Lesson 11 of 25
In Progress

To the Treats!

Scentventure Compass Point: Partnership

Calm walks start at home and if you can prevent reactions in the house, you will start your walks more calmly. This tool interrupts barking at home.

Rather than react to a trigger in the house or at the window, train your dog to follow you to a designated place and then reward them once you’re there!

Steve Mann from IMDT uses the cue ‘To the fridge!’, but you can replace ‘fridge’ with wherever you want your dog to go. Or you can just say ‘To the Treats!’ One of my clients chose ‘To the Bat Cave!’ which is pretty cool if they do actually have a Bat Cave at home.

Keep your training sessions short and don’t use it in a real life scenario until your dog stops what they are doing and follows you every single time when you’re practicing.

If, for example, your dog barks at the window, don’t try it in that area until you’ve practiced it a lot in low-distraction areas first.

Take your time building up your training firstly without distractions then within the problem areas.

  • Practice first to build up an association
  • Then practice from different rooms of your house and at different times of the day
  • Then practice in the room where your dog would normally react
  • Then you’re ready to use it with real life triggers and distractions


  1. Choose the place you would like your dog to go to when the unwanted behaviour occurs. E.g. if your dog barks at the front window, choose an area at the back of the house furthest from the window. If your dog reacts in the garden, choose an area indoors. Having one particular bed or rug that you always go to works well.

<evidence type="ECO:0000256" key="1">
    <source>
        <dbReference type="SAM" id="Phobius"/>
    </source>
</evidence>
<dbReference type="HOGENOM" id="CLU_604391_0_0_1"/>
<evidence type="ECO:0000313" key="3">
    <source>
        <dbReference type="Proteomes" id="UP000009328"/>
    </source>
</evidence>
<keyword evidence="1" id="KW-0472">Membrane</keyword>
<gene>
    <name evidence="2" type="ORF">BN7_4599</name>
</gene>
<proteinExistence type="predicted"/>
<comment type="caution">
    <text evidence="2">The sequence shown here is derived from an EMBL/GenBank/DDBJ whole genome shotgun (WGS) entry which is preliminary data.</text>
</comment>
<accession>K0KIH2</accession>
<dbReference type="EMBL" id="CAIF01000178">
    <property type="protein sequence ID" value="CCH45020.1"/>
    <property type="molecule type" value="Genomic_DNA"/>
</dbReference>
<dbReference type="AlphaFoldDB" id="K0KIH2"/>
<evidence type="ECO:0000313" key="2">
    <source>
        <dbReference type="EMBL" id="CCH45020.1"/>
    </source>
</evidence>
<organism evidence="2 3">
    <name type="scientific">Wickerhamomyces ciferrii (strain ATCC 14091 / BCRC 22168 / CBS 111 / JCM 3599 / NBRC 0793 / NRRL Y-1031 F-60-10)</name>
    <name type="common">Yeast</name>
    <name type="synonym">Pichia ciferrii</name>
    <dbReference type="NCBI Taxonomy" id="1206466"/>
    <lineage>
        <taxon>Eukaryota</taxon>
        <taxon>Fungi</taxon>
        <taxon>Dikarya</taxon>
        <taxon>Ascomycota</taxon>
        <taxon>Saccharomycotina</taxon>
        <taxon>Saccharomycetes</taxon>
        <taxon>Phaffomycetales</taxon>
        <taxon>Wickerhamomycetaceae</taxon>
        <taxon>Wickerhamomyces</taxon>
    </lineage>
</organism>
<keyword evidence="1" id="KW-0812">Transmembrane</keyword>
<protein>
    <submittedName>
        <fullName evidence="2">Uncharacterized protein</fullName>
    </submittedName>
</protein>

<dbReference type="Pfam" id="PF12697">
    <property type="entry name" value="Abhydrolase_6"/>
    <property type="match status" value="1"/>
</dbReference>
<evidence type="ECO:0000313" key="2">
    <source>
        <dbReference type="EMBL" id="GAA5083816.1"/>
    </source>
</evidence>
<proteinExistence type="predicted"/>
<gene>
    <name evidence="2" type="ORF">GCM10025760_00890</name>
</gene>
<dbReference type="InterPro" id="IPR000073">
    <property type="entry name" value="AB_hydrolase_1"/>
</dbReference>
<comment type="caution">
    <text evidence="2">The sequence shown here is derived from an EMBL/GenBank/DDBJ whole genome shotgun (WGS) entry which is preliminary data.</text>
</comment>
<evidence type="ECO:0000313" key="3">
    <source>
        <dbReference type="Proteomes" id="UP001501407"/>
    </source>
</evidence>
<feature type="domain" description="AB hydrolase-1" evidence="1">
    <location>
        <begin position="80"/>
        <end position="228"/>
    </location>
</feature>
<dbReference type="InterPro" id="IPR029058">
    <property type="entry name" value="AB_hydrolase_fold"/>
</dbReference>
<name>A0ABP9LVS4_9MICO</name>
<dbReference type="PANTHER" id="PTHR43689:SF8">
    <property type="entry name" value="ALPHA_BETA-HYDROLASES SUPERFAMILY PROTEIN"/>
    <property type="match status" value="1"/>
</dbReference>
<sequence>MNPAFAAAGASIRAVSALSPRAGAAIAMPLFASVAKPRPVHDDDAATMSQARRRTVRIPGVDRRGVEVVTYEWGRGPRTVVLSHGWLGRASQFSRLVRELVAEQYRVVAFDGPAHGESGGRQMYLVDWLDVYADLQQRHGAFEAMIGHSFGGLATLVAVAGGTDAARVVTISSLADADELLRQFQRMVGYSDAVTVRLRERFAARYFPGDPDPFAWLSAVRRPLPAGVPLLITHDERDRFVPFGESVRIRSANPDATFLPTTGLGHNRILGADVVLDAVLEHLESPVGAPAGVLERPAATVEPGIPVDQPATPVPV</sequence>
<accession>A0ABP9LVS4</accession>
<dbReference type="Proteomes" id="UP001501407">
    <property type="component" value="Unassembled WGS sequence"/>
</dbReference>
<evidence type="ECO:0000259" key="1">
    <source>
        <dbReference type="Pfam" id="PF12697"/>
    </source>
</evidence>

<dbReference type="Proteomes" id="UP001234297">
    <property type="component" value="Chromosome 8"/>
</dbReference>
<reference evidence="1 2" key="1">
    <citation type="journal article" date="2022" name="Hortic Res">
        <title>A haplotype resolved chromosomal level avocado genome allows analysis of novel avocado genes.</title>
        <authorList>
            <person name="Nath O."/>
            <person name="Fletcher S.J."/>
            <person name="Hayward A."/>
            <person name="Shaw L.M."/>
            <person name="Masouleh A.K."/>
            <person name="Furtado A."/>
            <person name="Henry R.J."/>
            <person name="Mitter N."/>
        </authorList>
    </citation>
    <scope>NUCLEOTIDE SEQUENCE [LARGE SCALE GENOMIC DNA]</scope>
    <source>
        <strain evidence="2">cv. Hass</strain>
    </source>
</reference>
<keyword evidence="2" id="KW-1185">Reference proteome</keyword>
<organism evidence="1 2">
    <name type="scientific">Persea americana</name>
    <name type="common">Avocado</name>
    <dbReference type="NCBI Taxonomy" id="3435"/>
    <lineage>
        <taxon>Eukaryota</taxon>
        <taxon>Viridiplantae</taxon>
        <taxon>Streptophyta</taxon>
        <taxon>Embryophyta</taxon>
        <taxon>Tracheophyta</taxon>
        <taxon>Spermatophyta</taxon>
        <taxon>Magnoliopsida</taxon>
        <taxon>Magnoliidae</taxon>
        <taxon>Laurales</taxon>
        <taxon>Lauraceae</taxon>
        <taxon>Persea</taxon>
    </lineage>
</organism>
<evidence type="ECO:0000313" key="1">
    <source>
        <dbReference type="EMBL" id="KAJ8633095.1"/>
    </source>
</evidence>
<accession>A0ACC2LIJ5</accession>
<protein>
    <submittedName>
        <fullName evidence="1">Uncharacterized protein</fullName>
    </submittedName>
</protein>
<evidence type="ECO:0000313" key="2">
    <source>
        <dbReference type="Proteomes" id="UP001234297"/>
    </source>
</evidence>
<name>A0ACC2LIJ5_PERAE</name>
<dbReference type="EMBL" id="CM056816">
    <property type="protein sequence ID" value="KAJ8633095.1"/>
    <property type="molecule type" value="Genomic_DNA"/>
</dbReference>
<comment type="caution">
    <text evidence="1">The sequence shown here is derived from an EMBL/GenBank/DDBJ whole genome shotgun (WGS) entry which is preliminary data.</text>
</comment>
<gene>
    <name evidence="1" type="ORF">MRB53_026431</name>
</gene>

2. Prepare a tub of high-value rewards and leave them in the designated area for easy access.
  3. Sit down on the sofa for a couple of minutes and relax.
  4. Then suddenly jump up and with your best superhero impression, hand in the air pointing, and shout in a happy excited voice, ‘To the treats/bed/Bat Cave!’ and run to that place. Your dog will think you’ve gone mad but they’ll wonder what the excitement is about and follow you.
  5. When you get to the designated place, scatter a handful of treats for your dog to find. If they prefer lickimats, have one pre-prepared and make your designated area the kitchen.
  6. Then just stop and go back to the sofa and relax.
  7. Repeat, repeat, repeat.
  8. Do it from different rooms, at different times of the day.
  9. Once it becomes a reflex response, i.e. they can’t help but stop whatever they’re doing and follow you each and every time, start to practice closer and closer to the area of the house where the problem behaviour tends to occur.
  10. Make sure you’ve practiced enough before you need to test it out in real life.

Top tip! Don’t wait for your dog to react before saying ‘To the Treats!’. For ultimate effect, pre-empt their outburst before it happens.